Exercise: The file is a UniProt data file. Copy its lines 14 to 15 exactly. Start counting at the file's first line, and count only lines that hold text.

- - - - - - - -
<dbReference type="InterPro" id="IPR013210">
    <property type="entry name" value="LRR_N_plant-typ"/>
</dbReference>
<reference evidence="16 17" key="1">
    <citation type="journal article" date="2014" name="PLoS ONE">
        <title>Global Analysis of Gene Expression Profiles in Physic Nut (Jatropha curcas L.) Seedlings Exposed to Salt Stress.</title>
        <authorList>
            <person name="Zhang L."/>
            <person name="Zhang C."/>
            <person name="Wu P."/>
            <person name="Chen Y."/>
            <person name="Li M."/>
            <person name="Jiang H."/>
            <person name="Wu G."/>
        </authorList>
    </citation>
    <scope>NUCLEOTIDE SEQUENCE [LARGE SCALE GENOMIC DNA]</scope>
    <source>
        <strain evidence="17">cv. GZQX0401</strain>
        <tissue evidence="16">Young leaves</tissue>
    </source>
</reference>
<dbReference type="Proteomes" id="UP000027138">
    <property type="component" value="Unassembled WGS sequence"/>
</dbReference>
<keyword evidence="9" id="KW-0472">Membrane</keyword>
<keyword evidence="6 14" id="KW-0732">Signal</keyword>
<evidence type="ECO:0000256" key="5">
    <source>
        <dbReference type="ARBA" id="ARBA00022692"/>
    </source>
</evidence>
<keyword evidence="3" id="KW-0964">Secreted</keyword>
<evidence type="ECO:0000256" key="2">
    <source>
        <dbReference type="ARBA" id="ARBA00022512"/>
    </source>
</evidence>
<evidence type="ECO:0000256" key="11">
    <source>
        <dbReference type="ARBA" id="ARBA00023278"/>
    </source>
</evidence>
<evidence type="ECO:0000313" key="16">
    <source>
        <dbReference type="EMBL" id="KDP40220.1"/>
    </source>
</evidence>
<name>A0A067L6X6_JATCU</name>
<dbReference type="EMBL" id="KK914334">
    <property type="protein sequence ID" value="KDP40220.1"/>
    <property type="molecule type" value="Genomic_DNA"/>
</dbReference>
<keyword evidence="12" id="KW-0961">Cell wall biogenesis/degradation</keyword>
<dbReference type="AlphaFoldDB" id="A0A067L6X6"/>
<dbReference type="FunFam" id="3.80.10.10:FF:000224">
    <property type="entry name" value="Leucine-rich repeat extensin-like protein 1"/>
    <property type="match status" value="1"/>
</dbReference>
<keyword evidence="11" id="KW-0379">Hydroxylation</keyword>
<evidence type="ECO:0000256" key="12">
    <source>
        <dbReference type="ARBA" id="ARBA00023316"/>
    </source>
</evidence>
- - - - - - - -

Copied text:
            <person name="Wu G."/>
        </authorList>